Ethnic Ijaw leaders Saturday appealed to militants holding four foreign oil workers in Nigeria's delta region on Saturday to release them. Federal authorities appear to have ruled out the use of force to free the hostages.
Nigeria's information minister, Frank Nweke, says the government will pursue what he referred to as a "political solution" to the hostage crisis in the Niger Delta. He also rejected reports that one of the hostages, an American, is seriously ill.
"I want to state for the records and very clearly that the federal government of Nigeria is very much on top of the situation there," said Mr. Nweke. "I can confirm for example, that security authorities in Nigeria are in close contact with those that are being held and I can confirm that contrary to speculations regarding the ill-health of one of them, all the people are alive and well. A few days ago, Mr. President met with some governors from the Niger Delta and also some security chiefs to discuss what appears to be a rising violence in the area. And at the end of extensive deliberations, a small committee was set up under the chairmanship of the governor of Bayelsa state to procure a political solution to the situation there."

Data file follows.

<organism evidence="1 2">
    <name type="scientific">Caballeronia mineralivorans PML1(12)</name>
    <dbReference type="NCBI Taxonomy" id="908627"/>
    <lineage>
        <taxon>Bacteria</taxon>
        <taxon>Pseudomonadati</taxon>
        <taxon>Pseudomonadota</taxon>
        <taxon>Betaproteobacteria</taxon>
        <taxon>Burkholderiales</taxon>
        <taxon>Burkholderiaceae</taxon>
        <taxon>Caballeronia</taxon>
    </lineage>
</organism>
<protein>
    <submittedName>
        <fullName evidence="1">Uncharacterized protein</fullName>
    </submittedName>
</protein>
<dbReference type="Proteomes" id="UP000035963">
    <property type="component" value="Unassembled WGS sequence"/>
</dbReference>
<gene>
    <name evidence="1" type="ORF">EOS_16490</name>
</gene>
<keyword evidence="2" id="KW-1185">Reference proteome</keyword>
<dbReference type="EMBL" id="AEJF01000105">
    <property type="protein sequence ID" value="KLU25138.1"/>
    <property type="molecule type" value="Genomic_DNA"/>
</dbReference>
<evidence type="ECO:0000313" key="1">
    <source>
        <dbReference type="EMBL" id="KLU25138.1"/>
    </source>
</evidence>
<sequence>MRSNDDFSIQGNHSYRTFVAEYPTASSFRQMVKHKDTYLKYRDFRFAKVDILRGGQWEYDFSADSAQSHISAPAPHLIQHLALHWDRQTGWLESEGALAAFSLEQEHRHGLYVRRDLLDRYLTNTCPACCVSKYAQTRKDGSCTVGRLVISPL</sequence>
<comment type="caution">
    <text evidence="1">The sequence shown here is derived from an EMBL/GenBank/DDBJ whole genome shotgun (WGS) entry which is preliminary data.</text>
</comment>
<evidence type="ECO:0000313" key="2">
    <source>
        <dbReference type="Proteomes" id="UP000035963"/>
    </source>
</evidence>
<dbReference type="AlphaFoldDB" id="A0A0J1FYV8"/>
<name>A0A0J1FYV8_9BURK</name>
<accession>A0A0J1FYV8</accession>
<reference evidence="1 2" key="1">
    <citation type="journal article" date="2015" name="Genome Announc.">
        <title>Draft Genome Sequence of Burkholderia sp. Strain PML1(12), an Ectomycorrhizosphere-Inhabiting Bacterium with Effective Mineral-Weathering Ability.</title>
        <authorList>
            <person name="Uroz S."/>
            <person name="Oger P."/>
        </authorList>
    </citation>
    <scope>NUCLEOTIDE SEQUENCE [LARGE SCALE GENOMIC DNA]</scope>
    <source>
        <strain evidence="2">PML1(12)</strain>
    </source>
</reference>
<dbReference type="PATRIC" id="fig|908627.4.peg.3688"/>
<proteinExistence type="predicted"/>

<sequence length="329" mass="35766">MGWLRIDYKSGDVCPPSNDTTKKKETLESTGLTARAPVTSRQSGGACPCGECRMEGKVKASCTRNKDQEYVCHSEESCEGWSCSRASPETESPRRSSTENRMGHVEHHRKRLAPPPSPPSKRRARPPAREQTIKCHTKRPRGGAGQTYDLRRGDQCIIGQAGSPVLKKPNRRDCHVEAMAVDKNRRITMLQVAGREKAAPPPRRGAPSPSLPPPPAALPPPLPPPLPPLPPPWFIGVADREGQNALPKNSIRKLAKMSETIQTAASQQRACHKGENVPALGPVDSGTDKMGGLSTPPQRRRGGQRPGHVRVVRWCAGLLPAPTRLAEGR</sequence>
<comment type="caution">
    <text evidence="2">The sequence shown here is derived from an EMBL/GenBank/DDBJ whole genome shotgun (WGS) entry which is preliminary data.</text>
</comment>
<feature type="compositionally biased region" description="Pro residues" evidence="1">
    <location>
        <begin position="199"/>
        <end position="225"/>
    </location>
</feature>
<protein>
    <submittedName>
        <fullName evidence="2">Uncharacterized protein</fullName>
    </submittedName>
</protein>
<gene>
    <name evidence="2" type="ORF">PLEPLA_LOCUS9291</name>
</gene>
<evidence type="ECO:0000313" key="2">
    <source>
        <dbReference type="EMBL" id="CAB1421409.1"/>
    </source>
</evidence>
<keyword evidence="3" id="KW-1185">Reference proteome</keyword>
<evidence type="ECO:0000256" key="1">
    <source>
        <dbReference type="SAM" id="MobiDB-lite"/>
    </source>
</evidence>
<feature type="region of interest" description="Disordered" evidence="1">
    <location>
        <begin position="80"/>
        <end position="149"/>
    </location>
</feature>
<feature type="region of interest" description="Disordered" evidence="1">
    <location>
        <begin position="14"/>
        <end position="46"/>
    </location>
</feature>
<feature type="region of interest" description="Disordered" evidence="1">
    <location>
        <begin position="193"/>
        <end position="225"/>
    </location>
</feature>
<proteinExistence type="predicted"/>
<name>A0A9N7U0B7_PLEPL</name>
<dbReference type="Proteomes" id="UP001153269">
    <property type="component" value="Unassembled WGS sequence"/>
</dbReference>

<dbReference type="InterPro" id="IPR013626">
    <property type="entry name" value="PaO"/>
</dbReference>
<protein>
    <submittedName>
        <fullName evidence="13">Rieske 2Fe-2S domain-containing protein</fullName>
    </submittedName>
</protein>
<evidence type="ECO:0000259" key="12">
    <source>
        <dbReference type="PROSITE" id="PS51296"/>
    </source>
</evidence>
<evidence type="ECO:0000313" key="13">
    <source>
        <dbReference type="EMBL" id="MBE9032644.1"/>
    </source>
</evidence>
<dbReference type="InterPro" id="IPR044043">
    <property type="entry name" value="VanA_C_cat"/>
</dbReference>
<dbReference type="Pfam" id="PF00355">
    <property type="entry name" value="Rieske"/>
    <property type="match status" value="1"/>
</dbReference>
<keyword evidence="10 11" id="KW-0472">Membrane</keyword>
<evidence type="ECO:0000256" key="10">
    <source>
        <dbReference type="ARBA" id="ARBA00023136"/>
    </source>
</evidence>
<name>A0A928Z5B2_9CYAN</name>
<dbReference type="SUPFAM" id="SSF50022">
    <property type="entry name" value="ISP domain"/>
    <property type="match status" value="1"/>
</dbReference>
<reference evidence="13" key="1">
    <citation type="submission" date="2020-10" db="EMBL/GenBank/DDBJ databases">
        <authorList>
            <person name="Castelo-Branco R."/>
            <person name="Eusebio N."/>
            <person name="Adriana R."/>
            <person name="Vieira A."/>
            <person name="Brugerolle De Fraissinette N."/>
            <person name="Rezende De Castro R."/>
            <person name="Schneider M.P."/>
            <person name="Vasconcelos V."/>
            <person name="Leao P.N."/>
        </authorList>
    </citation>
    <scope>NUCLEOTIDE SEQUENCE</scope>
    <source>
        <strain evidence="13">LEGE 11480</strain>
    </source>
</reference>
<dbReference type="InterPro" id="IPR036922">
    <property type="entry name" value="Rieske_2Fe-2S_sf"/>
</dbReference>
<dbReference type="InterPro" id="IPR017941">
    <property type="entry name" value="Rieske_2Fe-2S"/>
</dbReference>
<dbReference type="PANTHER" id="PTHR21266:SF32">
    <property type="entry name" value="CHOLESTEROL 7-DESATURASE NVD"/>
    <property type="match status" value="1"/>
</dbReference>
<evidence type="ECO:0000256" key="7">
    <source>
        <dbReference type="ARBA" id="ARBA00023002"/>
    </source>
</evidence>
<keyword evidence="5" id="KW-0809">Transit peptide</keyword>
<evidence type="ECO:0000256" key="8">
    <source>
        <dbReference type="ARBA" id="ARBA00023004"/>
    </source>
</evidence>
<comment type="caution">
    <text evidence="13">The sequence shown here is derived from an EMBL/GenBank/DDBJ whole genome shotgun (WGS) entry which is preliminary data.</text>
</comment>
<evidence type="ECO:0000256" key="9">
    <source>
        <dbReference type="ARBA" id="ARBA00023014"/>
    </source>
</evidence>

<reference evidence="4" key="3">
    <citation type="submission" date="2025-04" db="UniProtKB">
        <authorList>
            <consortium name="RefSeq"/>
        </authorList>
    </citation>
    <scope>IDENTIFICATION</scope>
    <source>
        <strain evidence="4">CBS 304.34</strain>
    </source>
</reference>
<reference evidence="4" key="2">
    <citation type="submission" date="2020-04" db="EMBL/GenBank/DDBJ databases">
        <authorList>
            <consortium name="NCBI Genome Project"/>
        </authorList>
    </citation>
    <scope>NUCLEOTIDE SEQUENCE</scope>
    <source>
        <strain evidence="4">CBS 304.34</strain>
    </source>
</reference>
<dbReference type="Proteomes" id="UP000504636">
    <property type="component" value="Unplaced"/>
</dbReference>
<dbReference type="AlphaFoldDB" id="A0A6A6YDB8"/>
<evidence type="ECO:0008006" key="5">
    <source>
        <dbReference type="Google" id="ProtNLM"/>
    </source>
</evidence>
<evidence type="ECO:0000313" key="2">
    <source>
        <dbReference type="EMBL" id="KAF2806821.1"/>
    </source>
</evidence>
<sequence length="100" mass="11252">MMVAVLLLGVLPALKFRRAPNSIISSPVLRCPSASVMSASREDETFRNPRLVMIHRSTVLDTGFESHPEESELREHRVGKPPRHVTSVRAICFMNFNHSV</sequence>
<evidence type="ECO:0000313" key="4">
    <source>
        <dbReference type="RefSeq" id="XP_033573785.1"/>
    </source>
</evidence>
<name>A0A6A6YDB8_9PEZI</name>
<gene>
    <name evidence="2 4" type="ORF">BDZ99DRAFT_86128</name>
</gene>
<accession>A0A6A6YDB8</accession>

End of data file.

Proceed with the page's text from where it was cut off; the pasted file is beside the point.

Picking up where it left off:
The militants had warned that one of their captives was ill.
American and British diplomats in Nigeria have cautioned local authorities against employing force to secure the release of the hostages. The Nigerian official acknowledged that the government has come under pressure to secure the quick release of the hostages through peaceful means.
"There is no responsible government that will not on its own, take the initiative to tackle the kind of situation we have there," he added. "So even without the pressures coming, the government of Nigeria desirous of ensuring that law and order and peace and security reign in every part of Nigeria. Of course in the Niger Delta is very strategic to Nigeria's economy. Government will do whatever is necessary to ensure that law and order is restored finally in that area and more importantly, that the people who operate in that area, the oil workers and all of that, are allowed to carry on their work in an atmosphere of peace and security and of course free of any molestation."
The Nigerian union representing senior oil workers (PENGASSAN) has threatened to withdraw its members from the Niger Delta unless the government resolves the hostage crisis and improves the security situation.
Oil production has suffered a 10 percent cut in the last 10 days since militants stormed oil facilities and seized four oil workers from the U.S., Britain, Honduras and Bulgaria.
Nigerian troops have been deployed in the area prompting fears that a military operation to free the hostages is being contemplated. Though a number of incidents involving hostage taking have been reported in the delta, they often ended without harm to the hostages.
The militant group is demanding the release of two Ijaw leaders, compensation for pollution and more local control over the delta's oil wealth.